Anyone planning to renovate their house faces the same tricky question as Deutsche Bank of how to finance the undertaking. In the case of Germany's biggest private lender, the task seems to have taken on herculean proportions, with the cost of bringing its house in order driving the bank ever deeper into the red.
In recent years, a succession of Deutsche Bank chief executives has been trying to shed the financial burdens of an often criminal past, refocus on more profitable revenue streams, get rid of excess labor and enter the era of digital banking. That all seems to have been to no avail because the lender again has reported a massive annual loss in 2019 — the bank's fifth consecutive year without turning a profit.
Last year, the shortfall amounted to €5.7 billion ($6.28 billion). One might think the figure provides scant reason for management to talk of a change in the bank's fortunes. But not so with current CEO Christian Sewing, who was trying to spread optimism despite the dull figures he had to present on Thursday.
At the helm of Deutsche Bank for two years now, Sewing said that the worst was over and that the restructuring was paying off. "If we continue to remain as committed, disciplined and engaged as in the past six months, I'm confident for 2020 and beyond," Sewing said in a letter to Deutsche Bank staff.
Shifting into attack mode
Deutsche Bank's existing 87,000 employees may have read the CEO's letter with mixed feelings though. The lender's cost-cutting exercises of the past few years have already slashed more than 10,000 full-time jobs. Another 8,000 employees are scheduled to lose theirs in the coming months. So far, the payroll reductions have cost the bank about €7 billion.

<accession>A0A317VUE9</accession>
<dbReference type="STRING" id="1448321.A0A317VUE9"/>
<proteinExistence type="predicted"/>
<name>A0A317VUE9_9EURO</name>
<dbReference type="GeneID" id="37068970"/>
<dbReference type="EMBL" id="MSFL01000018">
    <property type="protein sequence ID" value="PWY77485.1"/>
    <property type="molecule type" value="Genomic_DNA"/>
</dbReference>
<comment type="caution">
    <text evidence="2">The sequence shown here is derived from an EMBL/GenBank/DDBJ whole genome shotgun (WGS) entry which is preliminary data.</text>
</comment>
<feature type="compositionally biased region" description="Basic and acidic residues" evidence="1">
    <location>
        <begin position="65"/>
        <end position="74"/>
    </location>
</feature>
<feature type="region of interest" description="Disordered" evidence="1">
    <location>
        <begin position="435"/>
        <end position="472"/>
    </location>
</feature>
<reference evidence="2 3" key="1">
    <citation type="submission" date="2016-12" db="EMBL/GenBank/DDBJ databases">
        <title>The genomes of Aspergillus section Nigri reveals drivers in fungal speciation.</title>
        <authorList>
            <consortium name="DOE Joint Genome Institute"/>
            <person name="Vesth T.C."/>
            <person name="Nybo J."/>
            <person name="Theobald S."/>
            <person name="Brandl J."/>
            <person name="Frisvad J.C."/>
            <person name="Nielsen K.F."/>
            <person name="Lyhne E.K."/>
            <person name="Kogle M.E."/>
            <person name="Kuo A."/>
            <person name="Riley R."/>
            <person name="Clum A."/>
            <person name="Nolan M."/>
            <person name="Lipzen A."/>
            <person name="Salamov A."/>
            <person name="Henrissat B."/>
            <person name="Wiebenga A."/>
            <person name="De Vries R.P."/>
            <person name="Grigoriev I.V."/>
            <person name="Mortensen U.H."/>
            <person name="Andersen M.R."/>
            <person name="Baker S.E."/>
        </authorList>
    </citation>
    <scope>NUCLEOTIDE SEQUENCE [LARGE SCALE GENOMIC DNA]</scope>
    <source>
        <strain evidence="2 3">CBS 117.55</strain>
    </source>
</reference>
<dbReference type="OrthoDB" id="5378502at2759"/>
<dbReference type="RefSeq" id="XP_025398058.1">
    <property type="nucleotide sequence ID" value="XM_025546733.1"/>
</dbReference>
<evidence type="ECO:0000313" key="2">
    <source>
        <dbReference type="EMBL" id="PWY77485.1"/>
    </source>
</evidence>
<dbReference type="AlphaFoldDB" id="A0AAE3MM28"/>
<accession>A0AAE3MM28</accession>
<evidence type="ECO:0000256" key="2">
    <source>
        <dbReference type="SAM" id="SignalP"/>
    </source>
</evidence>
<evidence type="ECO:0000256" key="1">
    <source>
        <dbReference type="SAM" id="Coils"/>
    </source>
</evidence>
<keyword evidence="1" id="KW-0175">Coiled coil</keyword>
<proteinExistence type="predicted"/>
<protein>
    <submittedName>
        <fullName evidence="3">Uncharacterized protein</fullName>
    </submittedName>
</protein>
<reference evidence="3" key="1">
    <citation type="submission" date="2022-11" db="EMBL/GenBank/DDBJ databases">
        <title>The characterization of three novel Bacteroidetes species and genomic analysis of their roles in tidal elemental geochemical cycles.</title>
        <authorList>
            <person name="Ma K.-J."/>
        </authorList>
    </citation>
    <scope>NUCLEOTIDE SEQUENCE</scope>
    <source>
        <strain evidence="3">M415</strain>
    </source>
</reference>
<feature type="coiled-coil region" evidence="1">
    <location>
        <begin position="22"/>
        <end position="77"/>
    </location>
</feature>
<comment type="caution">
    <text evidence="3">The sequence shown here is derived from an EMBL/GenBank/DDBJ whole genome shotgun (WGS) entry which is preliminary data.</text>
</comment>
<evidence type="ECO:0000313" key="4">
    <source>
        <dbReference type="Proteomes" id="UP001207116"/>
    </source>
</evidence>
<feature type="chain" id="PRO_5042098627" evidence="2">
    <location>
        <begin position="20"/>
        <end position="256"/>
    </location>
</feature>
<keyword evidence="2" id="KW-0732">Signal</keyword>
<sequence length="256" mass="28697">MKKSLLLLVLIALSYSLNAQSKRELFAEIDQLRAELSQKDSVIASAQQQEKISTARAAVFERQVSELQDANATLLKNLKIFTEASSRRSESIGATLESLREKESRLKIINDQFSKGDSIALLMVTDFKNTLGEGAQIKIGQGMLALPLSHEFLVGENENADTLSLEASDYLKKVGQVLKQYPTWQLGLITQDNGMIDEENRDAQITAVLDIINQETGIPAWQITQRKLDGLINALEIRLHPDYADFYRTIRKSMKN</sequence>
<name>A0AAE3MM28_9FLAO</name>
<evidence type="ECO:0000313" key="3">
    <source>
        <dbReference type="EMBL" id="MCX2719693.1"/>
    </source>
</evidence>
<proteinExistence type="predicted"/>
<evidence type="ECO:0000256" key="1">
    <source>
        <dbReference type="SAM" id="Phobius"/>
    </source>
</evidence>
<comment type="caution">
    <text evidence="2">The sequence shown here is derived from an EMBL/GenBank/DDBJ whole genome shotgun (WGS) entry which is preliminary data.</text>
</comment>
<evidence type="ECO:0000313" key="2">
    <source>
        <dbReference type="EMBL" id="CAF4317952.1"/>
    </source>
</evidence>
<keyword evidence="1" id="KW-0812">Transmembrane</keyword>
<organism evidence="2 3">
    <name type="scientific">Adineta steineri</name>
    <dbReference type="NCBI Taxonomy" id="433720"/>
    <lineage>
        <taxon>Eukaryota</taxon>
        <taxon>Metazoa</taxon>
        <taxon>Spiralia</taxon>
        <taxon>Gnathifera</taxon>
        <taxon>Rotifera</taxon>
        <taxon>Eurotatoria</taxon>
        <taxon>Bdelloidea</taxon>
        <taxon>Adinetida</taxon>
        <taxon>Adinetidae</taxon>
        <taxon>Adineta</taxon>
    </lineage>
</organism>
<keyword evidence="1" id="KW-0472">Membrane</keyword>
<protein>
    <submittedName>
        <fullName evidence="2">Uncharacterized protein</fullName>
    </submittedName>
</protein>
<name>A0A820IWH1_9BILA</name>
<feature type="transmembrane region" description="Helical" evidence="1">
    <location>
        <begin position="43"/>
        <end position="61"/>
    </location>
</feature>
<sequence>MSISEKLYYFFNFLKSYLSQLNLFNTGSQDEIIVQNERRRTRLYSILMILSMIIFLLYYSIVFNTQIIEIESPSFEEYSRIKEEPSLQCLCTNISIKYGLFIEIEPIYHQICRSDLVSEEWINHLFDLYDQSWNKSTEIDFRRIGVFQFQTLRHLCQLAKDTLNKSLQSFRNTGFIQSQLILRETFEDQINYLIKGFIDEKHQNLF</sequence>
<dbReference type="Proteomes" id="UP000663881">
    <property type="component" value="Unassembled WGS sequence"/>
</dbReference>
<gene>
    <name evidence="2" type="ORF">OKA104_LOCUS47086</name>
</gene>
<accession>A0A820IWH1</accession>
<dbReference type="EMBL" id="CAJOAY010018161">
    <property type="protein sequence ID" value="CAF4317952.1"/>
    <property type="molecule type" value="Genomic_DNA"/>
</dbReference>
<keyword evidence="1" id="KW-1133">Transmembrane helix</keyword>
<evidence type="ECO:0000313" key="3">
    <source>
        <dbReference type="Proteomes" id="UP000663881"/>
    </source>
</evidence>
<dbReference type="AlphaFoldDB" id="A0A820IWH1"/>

Sewing said that about 70% of the costs from staff cuts have been accounted for in the balance sheet, and make up a large part of the 2019 loss. Deutsche's CEO, who has spent almost his entire career at the bank, even thinks the time has come to shift into attack mode by refocusing the bank's operations from an emphasis on restructuring to boosting growth.
"We no longer just want to defend our market share, we want to expand it. We are attacking and doing it in a sustainable way." In this drive, Sewing is planning to give up some of the bank's legacy business in order to advance where the lender is "relevant and leading."
In July last year, the CEO refocused Deutsche Bank towards the business of lending to corporations and individuals, as well as financing Germany's strong sector of small and mid-sized companies (SMEs). Retail banking is also central to Sewing's new strategy, which is primarily happening to the detriment of its investment banking division. Deutsche's traders were responsible for a series of financial scandalsduring the financial crisis, which resulted in massive penalties by regulators, especially in the United States.
Long gone are the days when the flagship of German banking was on a par with its US competitors. The combined profits of the American giants JP Morgan, Citi, Bank of America and Goldman Sachs totaled a record $91billion (€82.5 billion) last year alone. They're an afront in the face of Deutsche's downfall.
But hope dies last, as they say, and there is a slim chance that the bank will, indeed, return to profitability on the occasion of this year's 150th anniversary. Chief Financial Officer James von Moltke told investors in October that he expected "a balanced result or a little more." On Thursday, he reiterated his upbeat perception about this year.
Some investors seem to share von Moltke's view. Deutsche Bank's stock on Thursday jumped above €8 per share for the first time in many months and has added 15% since the beginning of the year. A look at the share price 5 years ago, which was 66% higher, shows however that Deutsche Bank still has a long way to go until it sees light at the end of the tunnel.